He had carefully suited up and moved into the living quarters. He was met with a chaotic scene. Everything that had been broken loose in the collision, fire, or the pressure of the air hatch release was floating around in zero gravity. Gordon’s breath stuck in his throat as he encountered the first corpse of the crew. He had hoped that he would find them strapped into their beds. He wanted to believe that they had died in their sleep and not due to the sudden loss of oxygen that occurred when the airlock had been evacuated. He did not want to believe that he had panicked and killed them all. The fact that he had not found them in their beds made this a strong possibility that Gordon had hoped he would not have to face.
On the other hand, he thought to himself, what good would it have been had they survived? They would also be in the same position that he was in now. He could not have saved them; he could only have extended their lives by a few weeks. Somehow, that did not comfort him. He dressed the three corpses that he could find in their IVA suits before placing them in the airlock. There was no real reason to do so, but he thought it was somehow more dignified. He never found Tom Thompson’s corpse, and assumed it had been sucked out into space when the airlock opened. Gordon said a few words that he remembered from his parent’s funeral, and then started the sequence to open the outer airlock doors. As he watched his friends drift off into space, he felt like a murderer.
Gordon shook his head to bring himself into the present once more. He checked his watch. Another three minutes and two seconds left to live. The brightest light in the sky had gotten significantly brighter, and he had finished his last cup of coffee. He moved to the larger windows in the command module and the view that he had traveled 300 million miles to see. On the navigator’s seat was the last bottle of champagne emblazoned with the bright label “First Crew to Mars!”. It was fastened by security belts so that it didn’t float around the cabin. He sat in the comfortable seat, and watched with fascination and horror as Mars began to grow ever larger until he could make out individual features on the surface. “It won’t be long now,” he thought as he took a swig of the champagne.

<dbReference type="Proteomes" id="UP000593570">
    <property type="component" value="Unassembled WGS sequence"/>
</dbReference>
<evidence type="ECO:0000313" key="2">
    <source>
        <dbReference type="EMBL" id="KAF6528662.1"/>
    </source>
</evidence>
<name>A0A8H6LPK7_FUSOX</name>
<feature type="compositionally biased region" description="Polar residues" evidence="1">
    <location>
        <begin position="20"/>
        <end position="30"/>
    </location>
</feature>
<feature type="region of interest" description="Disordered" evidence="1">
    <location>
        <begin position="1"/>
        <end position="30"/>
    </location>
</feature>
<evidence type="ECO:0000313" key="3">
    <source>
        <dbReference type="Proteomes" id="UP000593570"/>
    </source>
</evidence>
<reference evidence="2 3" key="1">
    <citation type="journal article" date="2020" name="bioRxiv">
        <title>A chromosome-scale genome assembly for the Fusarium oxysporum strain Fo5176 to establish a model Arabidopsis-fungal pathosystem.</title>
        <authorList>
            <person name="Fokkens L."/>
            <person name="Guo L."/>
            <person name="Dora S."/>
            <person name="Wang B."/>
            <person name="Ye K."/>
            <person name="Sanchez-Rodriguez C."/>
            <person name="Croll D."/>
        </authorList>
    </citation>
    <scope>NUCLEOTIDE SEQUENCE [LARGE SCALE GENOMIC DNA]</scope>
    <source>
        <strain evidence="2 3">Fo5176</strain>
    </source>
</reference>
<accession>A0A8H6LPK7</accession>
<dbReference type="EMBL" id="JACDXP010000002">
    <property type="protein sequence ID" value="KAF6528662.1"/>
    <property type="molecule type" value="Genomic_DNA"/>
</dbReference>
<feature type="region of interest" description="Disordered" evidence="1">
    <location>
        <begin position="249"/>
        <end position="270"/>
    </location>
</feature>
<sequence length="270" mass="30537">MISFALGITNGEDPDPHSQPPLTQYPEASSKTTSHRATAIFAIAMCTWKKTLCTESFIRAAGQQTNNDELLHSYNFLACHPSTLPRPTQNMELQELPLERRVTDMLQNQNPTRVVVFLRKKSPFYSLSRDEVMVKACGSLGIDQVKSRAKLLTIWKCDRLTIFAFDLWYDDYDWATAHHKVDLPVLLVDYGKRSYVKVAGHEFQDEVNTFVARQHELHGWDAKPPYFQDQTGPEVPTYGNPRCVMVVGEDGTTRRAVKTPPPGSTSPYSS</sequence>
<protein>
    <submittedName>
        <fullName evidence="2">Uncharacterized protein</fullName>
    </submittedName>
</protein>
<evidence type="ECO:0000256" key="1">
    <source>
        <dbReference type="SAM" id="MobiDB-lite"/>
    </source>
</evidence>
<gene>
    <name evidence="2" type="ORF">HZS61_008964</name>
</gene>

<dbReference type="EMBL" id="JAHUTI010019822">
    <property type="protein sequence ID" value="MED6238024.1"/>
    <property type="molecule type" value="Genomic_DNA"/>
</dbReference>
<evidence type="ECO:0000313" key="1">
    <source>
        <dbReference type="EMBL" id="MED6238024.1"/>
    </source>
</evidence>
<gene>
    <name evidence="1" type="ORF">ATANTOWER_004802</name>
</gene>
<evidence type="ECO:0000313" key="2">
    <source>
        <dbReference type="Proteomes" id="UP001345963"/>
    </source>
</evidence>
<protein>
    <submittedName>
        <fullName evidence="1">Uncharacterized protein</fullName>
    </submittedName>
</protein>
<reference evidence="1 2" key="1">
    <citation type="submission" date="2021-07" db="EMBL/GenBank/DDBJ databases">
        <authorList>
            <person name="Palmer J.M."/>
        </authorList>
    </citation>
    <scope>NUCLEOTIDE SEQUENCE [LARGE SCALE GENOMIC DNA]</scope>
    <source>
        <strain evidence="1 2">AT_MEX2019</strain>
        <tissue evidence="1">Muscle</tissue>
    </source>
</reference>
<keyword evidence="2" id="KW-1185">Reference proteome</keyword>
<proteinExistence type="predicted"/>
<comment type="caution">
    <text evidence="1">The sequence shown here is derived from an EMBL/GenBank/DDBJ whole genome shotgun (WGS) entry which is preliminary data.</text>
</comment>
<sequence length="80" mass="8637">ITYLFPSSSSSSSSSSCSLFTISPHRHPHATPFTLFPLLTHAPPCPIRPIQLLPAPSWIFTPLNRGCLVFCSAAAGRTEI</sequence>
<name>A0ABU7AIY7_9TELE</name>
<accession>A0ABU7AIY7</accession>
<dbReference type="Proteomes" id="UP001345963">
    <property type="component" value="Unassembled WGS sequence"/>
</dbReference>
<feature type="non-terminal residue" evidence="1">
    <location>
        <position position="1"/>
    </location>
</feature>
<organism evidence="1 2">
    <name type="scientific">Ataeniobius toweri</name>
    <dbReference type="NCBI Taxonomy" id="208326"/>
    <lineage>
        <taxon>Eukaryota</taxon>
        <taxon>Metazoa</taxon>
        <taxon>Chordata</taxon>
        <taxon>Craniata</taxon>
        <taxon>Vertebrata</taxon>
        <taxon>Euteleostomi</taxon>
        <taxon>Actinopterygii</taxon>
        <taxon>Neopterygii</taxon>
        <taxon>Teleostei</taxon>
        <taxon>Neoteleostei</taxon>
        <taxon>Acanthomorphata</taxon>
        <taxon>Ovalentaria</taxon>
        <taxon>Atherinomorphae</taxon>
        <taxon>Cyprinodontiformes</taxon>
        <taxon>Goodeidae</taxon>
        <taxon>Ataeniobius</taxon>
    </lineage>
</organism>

He wondered if he would be able to see where his landing site was supposed to be. He knew that the ERV, the Earth Return Vehicle, had been delivered by a previous mission, and had been supplied by autonomous robots with enough fuel to get him safely back to earth.
“If only…” he sighed.
He punched a button on the control panel, and David Bowie’s “A Space Oddity” began to blast on the speakers. He watched in terrible fascination as the screen began to fill with a spectacular view of the planet. How many people would be willing to die with me just to be able to see this? Gordon thought. Maybe it was worth it after all. He need not worry about his legacy. He had led a fairly decent life. He got to do and see amazing things. Maybe death would not be so bad. Better than wasting away in dementia as he had seen with his grandparents, or slowly being eaten away by cancer as his parents had suffered. Still, he wished he could have been around a little longer. Maybe even fix the relationship with his daughter, who was the only one left that he really loved.
“Better to burn out than slowly fade away,” he said to no one, “this will be one hell of a burnout.”
Of course, the cameras would be capturing his last minutes and transferring them back to Boca Chica. The delay in communication would mean that his last words would arrive 10 minutes after he no longer existed.
The screen by now had filled with the red planet. Gordon wished that he had time to analyze what he was seeing – to take it all in and to enjoy this historic moment. He checked the time once more, and saw he had about 10 seconds left in his life. He pulled out a piece of paper that he had prepared weeks in advance, just for this moment.
In a strong and determined voice, he read, “This is one small sacrifice for a man, one giant leap for mank….”